Column 32: The Border Wars

Category: Blog — @ 12:13 pm July 6, 2005

A few things to add to this week’s column (below): 1) The stage and PA at Shag are first-rate. Apparently local musicians helped design the sound system. Unfortunately the evening I was there a fill-in soundman was behind the knobs and everything sounded a bit muddled. 2) I left toward the tail-end of Anonymous American’s set and headed down to O’Leaver’s to catch The Wilderness and Kite Pilot. While there, I asked musicians from three local bands if they’d play at Shag. All said no for various reasons, including “We prefer playing all-ages clubs” (I’ll buy that, fair enough); “It’s too far away, our fans would never travel that far west,” (um… bullshit) and, “People who go to those clubs aren’t going to ‘get’ what we’re trying to do — they’re not there for music, they’re there to get laid.” Having spent a great deal of time during my college days in the ’80s frequenting Jodhpurs, Brandywines, The Crazy Horse and The Ranch Bowl — 72nd St. meat market bars that featured cover bands — I can attest that this last sentiment could very well be true. Shag does have a meat-market vibe. Time will tell. 3) The Spotlight Lounge (mentioned in the column) is kicking off its original-band series — hosted by local music guru MarQ Manner– tomorrow night, with Icares. It’ll be a tough launch, considering that the Compost and Criteria shows are slated for the same evening, but I doubt that either will eat into MarQ’s draw.

Column 32 — The Border Wars
Which side are you on?
A couple weeks ago I got into a late-night Internet argument with local musician Matt Whipkey (of Anonymous American) about the plusses and minuses of bands playing bars located west of 72nd St. — the proverbial line of demarcation that historically divides Omaha the City with Omaha the Suburbs.

It’s the old cliché: Depending on which side of 72nd you frequent, you either dine at chain restaurants or at small bistros, shop at strip malls or at mom-and-pop retailers, listen to cover bands or dig original music by original artists. Argue all you want if the line should exist, but exist it does. And oh how those who live on either side refuse to cross that imaginary border.

Whipkey had wanted some hype for a gig his band was playing at Shag, a new club at 114th and Dodge (the former Funnybone location). I had to laugh. You want people to take your band seriously when you play west of 72nd? The only thing out in the land of strip malls is cover bands and meat markets.

Whipkey didn’t flinch. Before you go shooting your mouth off, see for yourself, he said, adding that Shag owner Terry O’Halloran is trying something different. Besides, it would be good for me to step outside of my usual indie enclave of O’Leaver’s, Sokol Underground and The 49’r. And, honestly, it ain’t so far away.

He was right. It took only 10 minutes for this proud citizen of Dundee to make his way past the monolithic overpass construction to Shag’s sleepy strip mall with its seemingly endless parking. The lot was so well-lit that I could have driven “the good car” — something that’s not recommended if parking on one of the dim-lit back alleys that surround Sokol Auditorium. Once inside, another oddity — the bar didn’t stink of 100 years of smoke and stale piss. And instead of stark, beer-sign glare, Shag’s tiki-influenced interior glowed with warm, ambient light cast by giant rose-colored ceiling shades. Instead of having to stand all night to watch the bands, I sat in a luxurious (faux) leopard-skin high chair. And talk about innovation: Shag has this gimmick where young women called “waitresses” actually bring you your drinks! Huh?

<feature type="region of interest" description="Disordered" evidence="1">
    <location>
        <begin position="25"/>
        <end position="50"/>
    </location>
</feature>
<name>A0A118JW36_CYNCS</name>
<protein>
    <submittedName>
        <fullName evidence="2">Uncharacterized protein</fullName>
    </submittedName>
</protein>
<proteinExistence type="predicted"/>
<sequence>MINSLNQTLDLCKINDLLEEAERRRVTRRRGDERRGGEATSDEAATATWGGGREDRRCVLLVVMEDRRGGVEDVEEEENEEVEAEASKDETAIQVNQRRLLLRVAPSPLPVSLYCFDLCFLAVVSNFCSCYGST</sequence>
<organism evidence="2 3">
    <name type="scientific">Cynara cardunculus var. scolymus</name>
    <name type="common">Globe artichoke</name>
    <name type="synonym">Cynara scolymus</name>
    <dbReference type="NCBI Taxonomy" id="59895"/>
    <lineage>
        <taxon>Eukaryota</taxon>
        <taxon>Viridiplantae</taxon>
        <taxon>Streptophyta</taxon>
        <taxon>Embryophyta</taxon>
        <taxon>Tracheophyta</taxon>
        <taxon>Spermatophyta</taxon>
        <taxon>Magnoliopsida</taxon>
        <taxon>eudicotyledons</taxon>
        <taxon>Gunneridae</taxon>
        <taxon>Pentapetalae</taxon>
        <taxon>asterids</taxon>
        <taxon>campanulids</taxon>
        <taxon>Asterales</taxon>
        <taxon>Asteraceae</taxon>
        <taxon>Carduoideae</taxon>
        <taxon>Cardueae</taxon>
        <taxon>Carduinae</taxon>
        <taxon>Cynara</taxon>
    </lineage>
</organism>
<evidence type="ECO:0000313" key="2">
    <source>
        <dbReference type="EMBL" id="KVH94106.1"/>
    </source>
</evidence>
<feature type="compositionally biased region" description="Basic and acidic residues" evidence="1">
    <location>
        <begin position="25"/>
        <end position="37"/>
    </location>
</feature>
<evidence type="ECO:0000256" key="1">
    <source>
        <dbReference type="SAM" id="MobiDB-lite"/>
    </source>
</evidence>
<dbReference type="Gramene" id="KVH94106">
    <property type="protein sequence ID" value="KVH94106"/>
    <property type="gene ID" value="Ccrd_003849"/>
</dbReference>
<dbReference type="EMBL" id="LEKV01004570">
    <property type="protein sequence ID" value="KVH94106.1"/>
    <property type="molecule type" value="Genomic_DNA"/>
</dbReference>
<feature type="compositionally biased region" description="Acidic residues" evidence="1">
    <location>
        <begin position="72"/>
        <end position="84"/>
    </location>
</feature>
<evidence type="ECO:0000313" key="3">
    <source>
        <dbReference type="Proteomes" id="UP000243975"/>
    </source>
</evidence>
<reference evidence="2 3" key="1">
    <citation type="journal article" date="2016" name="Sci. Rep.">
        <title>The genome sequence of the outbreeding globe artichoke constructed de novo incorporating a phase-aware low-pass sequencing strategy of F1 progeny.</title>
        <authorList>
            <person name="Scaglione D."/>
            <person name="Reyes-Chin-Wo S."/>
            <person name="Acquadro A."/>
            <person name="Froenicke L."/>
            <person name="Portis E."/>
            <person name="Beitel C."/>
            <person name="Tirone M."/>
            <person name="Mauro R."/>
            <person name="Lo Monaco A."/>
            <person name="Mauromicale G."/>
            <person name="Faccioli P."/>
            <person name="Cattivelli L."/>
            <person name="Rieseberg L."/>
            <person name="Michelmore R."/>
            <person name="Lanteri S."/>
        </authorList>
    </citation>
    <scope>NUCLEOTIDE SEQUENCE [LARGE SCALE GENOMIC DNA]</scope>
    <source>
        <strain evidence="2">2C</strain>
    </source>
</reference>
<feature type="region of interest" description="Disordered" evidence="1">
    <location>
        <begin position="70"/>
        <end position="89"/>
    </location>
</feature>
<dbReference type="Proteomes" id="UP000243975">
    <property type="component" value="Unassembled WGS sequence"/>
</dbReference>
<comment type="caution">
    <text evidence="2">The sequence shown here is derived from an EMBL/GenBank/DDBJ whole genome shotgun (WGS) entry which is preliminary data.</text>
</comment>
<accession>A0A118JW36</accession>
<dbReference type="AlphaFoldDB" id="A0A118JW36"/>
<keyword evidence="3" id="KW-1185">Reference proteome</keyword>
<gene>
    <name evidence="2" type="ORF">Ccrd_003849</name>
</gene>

Performing on this Sunday night along with Anonymous American was local original band The Ointments. Guitarist/frontman Reagan Roeder, bassist Kyle Harvey (an accomplished singer songwriter in his own right) and drummer Landon Hedges (frontman of indie band Little Brazil) pounded out a style of power pop that merged Television, Matthew Sweet with Teenage Fan Club. The West O crowd of more than 100 ate it up, just as they devoured Anonymous American’s Stonesy, twangy, alt-country rock. Both acts were a far cry from your typical cover band.

O’Halloran said Shag’s bread-and-butter is its Thursday-through-Saturday crowd who come to unwind over vodka drinks, music videos and the hope of catching a little opposite-sex action. He indulges himself with live music on Sundays — usually national touring blues bands — but is experimenting with local original acts as long as they’re not too edgy. “Anonymous American is non-offensive, quality music, and is as good as any national touring act,” he said. “Hiring local original bands brings in people who haven’t been to the club yet.” People like me.

Shag’s not alone in this brave, new world. The Spotlight at 120th and Blondo and The Prestige Club at 152nd and West Maple are both straying from the cover-band formula by booking local original acts, trying to fill a void created by the closing of The Ranch Bowl and the long-forgotten Music Box. Could this be the beginning of a Western migration?

O’Halloran is skeptical. Also the operator of Murphy’s Lounge (the old 18th Amendment), he explained that West Omaha’s high rent and high overhead demand the kind of revenue that only cover bands (and their beer-guzzling following) can draw. “In East Omaha, the rents are lower, the overhead’s not as high and having a huge draw isn’t as important.”

And then there’s that crazy 72nd St. border. “The reason why the Saddle Creek guys are opening their club north of downtown is because that’s where their fans are,” he said. “The stigma about east and west of 72nd Street is probably accurate.”

Some clichés, it seems, are hard to shake.

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